Eliot Spitzer didn’t set out to endorse anyone at Monday’s West Indian Day Parade. But Mark Green had other plans.
Emboldened by last week’s New York Times endorsement in the bitterly fought Democratic primary race for State Attorney General, Mr. Green—dressed in glaringly white tennis sneakers to match his gleaming teeth—nudged his way through the marchers until he was right up alongside Mr. Spitzer.
“I’m marching just part of the way with Eliot,” Mr. Green explained as he walked the route among television crews and flashing cameras. “Symbolically.”
With the coveted Times endorsement now out of play, Mr. Spitzer’s blessing is the last, and perhaps decisive, prize in this final week of what has been by far the most competitive—and maliciously fought—statewide race. Mr. Green, who can be almost pathologically verbose, has privately told anyone who will listen that Mr. Spitzer supports him and detests his nakedly ambitious opponent, Andrew Cuomo. Mr. Cuomo, the front-runner, whose handlers have so far managed to muzzle his brasher self-promotional instincts, has made every effort to demonstrate that his highly public feuds with Mr. Spitzer—dating back to the time when the two viewed each other as inevitable rivals for higher office—have long since been settled.
“There is a reflected glory that they would like to capture, an image and reputation that has been strong enough to catapult him into front-runner status in the Governor’s race,” said Lee Miringoff, the director of the Marist Institute for Public Opinion.
“They would like to be ticket mates,” Mr. Miringoff added.
For his part, Mr. Spitzer—the overwhelming favorite to become the next Governor of the State of New York, and this year’s undisputed golden boy of state politics—insists that he won’t be getting involved in their squabbles.
“I’m not doing anything in the A.G.’s race, and I think people know that,” he told The Observer as he prepared to parade down Eastern Parkway among a crush of supporters. “I’m not saying anything or doing anything.”
But that hasn’t discouraged the two candidates, who have engaged in a fiercely competitive tug-of-war for use of his imagery and voice in ads, and even for spots next to the attorney general at luncheons, press conferences or parades.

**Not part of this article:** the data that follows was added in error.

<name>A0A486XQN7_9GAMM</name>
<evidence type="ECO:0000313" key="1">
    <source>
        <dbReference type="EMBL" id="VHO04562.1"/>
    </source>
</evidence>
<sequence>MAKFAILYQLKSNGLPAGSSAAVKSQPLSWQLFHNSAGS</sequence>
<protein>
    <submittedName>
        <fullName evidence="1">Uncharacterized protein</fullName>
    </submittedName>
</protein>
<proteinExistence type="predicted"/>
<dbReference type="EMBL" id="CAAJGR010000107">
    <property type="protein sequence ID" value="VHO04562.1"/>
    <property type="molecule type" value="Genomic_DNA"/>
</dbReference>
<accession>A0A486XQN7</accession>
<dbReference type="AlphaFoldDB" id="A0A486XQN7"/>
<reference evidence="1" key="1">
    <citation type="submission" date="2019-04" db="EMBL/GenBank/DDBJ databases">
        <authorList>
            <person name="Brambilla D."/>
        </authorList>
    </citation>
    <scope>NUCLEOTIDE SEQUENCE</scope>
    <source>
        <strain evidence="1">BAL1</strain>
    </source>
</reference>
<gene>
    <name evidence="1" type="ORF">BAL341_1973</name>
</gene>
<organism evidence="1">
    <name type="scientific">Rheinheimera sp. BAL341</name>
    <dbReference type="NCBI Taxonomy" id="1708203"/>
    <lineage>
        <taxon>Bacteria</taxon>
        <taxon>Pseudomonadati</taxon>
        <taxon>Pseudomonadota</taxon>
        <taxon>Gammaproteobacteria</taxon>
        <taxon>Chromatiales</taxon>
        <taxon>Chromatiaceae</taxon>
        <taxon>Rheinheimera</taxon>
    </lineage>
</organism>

Mr. Cuomo sent out campaign flyers last month about his desire to fill Mr. Spitzer’s “very big shoes,” while Mr. Green has made the attorney general’s lawsuit against Mr. Cuomo’s office at the Department of Housing and Urban Development a lynchpin of his negative campaign against Mr. Cuomo.
The stakes have been even higher when it comes to employing Mr. Spitzer’s lantern-jawed, beady-eyed looks in pricey television ad campaigns, leading to almost ludicrously picayune arguments between the candidates over virtually every Spitzer reference.
On Sept. 2, Mr. Cuomo released a new negative spot, featuring a photo taken with Mr. Spitzer when the two men were endorsed on Aug. 27 by an association of black law-enforcement officials on the steps of City Hall.
In an extraordinary display of political bravado, the ad also cited Mr. Spitzer’s praise of Mr. Cuomo’s “tremendous work” on gun control—an issue the two men actually fought over bitterly several years ago. (The full quote from Mr. Spitzer actually made the point that the former H.U.D. Secretary had worked to “continue and expand the effort” that Mr. Spitzer, by implication, initiated.)
At the parade on Sept. 4, the ad—and specifically, that quote—seemed to be all that Mr. Green wanted to talk about. He insisted angrily that the ad’s use of the quote was “intentionally misleading” and left Mr. Spitzer’s side on the parade route to make the point to The Observer. “Spitzer and Cuomo fought over gun reform and didn’t cooperate over gun reform.”